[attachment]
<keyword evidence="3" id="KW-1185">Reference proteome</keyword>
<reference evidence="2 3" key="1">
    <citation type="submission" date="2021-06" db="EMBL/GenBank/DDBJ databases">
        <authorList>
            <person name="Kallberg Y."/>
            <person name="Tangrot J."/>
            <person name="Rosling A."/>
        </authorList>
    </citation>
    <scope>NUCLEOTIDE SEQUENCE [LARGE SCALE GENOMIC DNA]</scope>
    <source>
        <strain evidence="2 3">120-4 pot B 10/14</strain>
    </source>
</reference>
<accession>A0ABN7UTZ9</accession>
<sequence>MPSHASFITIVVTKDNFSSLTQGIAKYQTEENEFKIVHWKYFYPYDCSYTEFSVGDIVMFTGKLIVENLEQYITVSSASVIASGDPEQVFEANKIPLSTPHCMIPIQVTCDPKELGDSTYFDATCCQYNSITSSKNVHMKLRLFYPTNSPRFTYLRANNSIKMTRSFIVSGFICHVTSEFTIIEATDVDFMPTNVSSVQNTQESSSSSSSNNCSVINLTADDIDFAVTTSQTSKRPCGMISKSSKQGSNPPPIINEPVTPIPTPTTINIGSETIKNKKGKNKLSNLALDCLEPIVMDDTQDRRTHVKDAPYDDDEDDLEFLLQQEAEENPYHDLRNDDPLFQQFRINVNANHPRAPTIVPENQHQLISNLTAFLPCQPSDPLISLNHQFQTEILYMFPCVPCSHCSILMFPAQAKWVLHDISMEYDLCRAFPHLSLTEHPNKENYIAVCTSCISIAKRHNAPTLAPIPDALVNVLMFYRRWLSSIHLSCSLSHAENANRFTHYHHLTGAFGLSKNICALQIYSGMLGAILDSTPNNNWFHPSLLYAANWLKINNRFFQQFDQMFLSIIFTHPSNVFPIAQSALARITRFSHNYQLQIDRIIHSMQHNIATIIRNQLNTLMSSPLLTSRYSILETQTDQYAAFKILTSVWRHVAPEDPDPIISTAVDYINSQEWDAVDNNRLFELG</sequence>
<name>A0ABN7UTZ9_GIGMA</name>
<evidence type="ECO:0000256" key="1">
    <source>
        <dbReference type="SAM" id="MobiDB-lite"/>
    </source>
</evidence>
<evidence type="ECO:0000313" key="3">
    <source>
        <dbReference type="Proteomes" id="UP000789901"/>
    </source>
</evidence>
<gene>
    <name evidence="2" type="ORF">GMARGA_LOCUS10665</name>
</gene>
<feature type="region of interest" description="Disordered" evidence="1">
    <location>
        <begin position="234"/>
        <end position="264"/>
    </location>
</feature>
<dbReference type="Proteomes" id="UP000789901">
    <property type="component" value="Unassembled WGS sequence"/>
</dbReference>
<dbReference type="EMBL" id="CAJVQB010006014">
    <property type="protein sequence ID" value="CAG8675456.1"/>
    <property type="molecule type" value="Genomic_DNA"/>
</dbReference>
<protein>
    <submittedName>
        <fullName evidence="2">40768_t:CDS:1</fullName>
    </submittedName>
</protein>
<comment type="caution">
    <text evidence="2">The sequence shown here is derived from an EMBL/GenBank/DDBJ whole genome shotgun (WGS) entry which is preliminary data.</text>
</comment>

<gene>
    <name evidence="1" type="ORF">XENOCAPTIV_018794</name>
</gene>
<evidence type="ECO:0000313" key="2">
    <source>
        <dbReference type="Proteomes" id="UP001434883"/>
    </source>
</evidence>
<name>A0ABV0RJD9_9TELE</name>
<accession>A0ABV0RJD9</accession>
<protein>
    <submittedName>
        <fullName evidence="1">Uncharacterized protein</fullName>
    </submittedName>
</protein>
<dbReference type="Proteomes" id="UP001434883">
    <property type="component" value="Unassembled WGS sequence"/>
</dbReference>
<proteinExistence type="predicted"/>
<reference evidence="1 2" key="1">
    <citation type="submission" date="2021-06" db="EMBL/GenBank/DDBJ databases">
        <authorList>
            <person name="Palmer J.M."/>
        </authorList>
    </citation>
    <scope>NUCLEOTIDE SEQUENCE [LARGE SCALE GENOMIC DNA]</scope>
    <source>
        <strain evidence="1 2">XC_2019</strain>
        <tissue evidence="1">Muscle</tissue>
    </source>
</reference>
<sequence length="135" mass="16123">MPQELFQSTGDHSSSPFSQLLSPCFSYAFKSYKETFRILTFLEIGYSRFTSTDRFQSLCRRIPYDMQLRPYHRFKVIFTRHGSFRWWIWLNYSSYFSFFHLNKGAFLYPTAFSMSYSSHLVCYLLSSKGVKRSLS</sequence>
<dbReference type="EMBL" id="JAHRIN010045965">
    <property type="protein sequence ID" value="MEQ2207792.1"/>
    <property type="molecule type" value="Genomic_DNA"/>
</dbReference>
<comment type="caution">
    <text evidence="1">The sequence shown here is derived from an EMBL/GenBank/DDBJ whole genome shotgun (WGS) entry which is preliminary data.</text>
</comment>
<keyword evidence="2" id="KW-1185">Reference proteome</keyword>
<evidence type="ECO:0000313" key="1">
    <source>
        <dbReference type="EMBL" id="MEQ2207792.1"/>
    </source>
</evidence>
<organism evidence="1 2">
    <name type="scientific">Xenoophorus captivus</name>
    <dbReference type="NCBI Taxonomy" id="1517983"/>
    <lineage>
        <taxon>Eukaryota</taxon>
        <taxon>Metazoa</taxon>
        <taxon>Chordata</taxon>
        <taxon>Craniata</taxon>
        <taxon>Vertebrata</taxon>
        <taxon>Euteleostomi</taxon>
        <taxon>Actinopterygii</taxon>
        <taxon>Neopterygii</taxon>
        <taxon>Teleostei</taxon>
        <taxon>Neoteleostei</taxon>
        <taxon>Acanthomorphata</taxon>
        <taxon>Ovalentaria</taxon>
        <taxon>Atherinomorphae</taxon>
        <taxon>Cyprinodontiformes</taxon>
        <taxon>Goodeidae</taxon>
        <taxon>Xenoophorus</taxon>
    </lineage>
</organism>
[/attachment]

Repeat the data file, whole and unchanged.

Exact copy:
<keyword evidence="3" id="KW-1185">Reference proteome</keyword>
<reference evidence="2 3" key="1">
    <citation type="submission" date="2021-06" db="EMBL/GenBank/DDBJ databases">
        <authorList>
            <person name="Kallberg Y."/>
            <person name="Tangrot J."/>
            <person name="Rosling A."/>
        </authorList>
    </citation>
    <scope>NUCLEOTIDE SEQUENCE [LARGE SCALE GENOMIC DNA]</scope>
    <source>
        <strain evidence="2 3">120-4 pot B 10/14</strain>
    </source>
</reference>
<accession>A0ABN7UTZ9</accession>
<sequence>MPSHASFITIVVTKDNFSSLTQGIAKYQTEENEFKIVHWKYFYPYDCSYTEFSVGDIVMFTGKLIVENLEQYITVSSASVIASGDPEQVFEANKIPLSTPHCMIPIQVTCDPKELGDSTYFDATCCQYNSITSSKNVHMKLRLFYPTNSPRFTYLRANNSIKMTRSFIVSGFICHVTSEFTIIEATDVDFMPTNVSSVQNTQESSSSSSSNNCSVINLTADDIDFAVTTSQTSKRPCGMISKSSKQGSNPPPIINEPVTPIPTPTTINIGSETIKNKKGKNKLSNLALDCLEPIVMDDTQDRRTHVKDAPYDDDEDDLEFLLQQEAEENPYHDLRNDDPLFQQFRINVNANHPRAPTIVPENQHQLISNLTAFLPCQPSDPLISLNHQFQTEILYMFPCVPCSHCSILMFPAQAKWVLHDISMEYDLCRAFPHLSLTEHPNKENYIAVCTSCISIAKRHNAPTLAPIPDALVNVLMFYRRWLSSIHLSCSLSHAENANRFTHYHHLTGAFGLSKNICALQIYSGMLGAILDSTPNNNWFHPSLLYAANWLKINNRFFQQFDQMFLSIIFTHPSNVFPIAQSALARITRFSHNYQLQIDRIIHSMQHNIATIIRNQLNTLMSSPLLTSRYSILETQTDQYAAFKILTSVWRHVAPEDPDPIISTAVDYINSQEWDAVDNNRLFELG</sequence>
<name>A0ABN7UTZ9_GIGMA</name>
<evidence type="ECO:0000256" key="1">
    <source>
        <dbReference type="SAM" id="MobiDB-lite"/>
    </source>
</evidence>
<evidence type="ECO:0000313" key="3">
    <source>
        <dbReference type="Proteomes" id="UP000789901"/>
    </source>
</evidence>
<gene>
    <name evidence="2" type="ORF">GMARGA_LOCUS10665</name>
</gene>
<feature type="region of interest" description="Disordered" evidence="1">
    <location>
        <begin position="234"/>
        <end position="264"/>
    </location>
</feature>
<dbReference type="Proteomes" id="UP000789901">
    <property type="component" value="Unassembled WGS sequence"/>
</dbReference>
<dbReference type="EMBL" id="CAJVQB010006014">
    <property type="protein sequence ID" value="CAG8675456.1"/>
    <property type="molecule type" value="Genomic_DNA"/>
</dbReference>
<protein>
    <submittedName>
        <fullName evidence="2">40768_t:CDS:1</fullName>
    </submittedName>
</protein>
<comment type="caution">
    <text evidence="2">The sequence shown here is derived from an EMBL/GenBank/DDBJ whole genome shotgun (WGS) entry which is preliminary data.</text>
</comment>

<gene>
    <name evidence="1" type="ORF">XENOCAPTIV_018794</name>
</gene>
<evidence type="ECO:0000313" key="2">
    <source>
        <dbReference type="Proteomes" id="UP001434883"/>
    </source>
</evidence>
<name>A0ABV0RJD9_9TELE</name>
<accession>A0ABV0RJD9</accession>
<protein>
    <submittedName>
        <fullName evidence="1">Uncharacterized protein</fullName>
    </submittedName>
</protein>
<dbReference type="Proteomes" id="UP001434883">
    <property type="component" value="Unassembled WGS sequence"/>
</dbReference>
<proteinExistence type="predicted"/>
<reference evidence="1 2" key="1">
    <citation type="submission" date="2021-06" db="EMBL/GenBank/DDBJ databases">
        <authorList>
            <person name="Palmer J.M."/>
        </authorList>
    </citation>
    <scope>NUCLEOTIDE SEQUENCE [LARGE SCALE GENOMIC DNA]</scope>
    <source>
        <strain evidence="1 2">XC_2019</strain>
        <tissue evidence="1">Muscle</tissue>
    </source>
</reference>
<sequence length="135" mass="16123">MPQELFQSTGDHSSSPFSQLLSPCFSYAFKSYKETFRILTFLEIGYSRFTSTDRFQSLCRRIPYDMQLRPYHRFKVIFTRHGSFRWWIWLNYSSYFSFFHLNKGAFLYPTAFSMSYSSHLVCYLLSSKGVKRSLS</sequence>
<dbReference type="EMBL" id="JAHRIN010045965">
    <property type="protein sequence ID" value="MEQ2207792.1"/>
    <property type="molecule type" value="Genomic_DNA"/>
</dbReference>
<comment type="caution">
    <text evidence="1">The sequence shown here is derived from an EMBL/GenBank/DDBJ whole genome shotgun (WGS) entry which is preliminary data.</text>
</comment>
<keyword evidence="2" id="KW-1185">Reference proteome</keyword>
<evidence type="ECO:0000313" key="1">
    <source>
        <dbReference type="EMBL" id="MEQ2207792.1"/>
    </source>
</evidence>
<organism evidence="1 2">
    <name type="scientific">Xenoophorus captivus</name>
    <dbReference type="NCBI Taxonomy" id="1517983"/>
    <lineage>
        <taxon>Eukaryota</taxon>
        <taxon>Metazoa</taxon>
        <taxon>Chordata</taxon>
        <taxon>Craniata</taxon>
        <taxon>Vertebrata</taxon>
        <taxon>Euteleostomi</taxon>
        <taxon>Actinopterygii</taxon>
        <taxon>Neopterygii</taxon>
        <taxon>Teleostei</taxon>
        <taxon>Neoteleostei</taxon>
        <taxon>Acanthomorphata</taxon>
        <taxon>Ovalentaria</taxon>
        <taxon>Atherinomorphae</taxon>
        <taxon>Cyprinodontiformes</taxon>
        <taxon>Goodeidae</taxon>
        <taxon>Xenoophorus</taxon>
    </lineage>
</organism>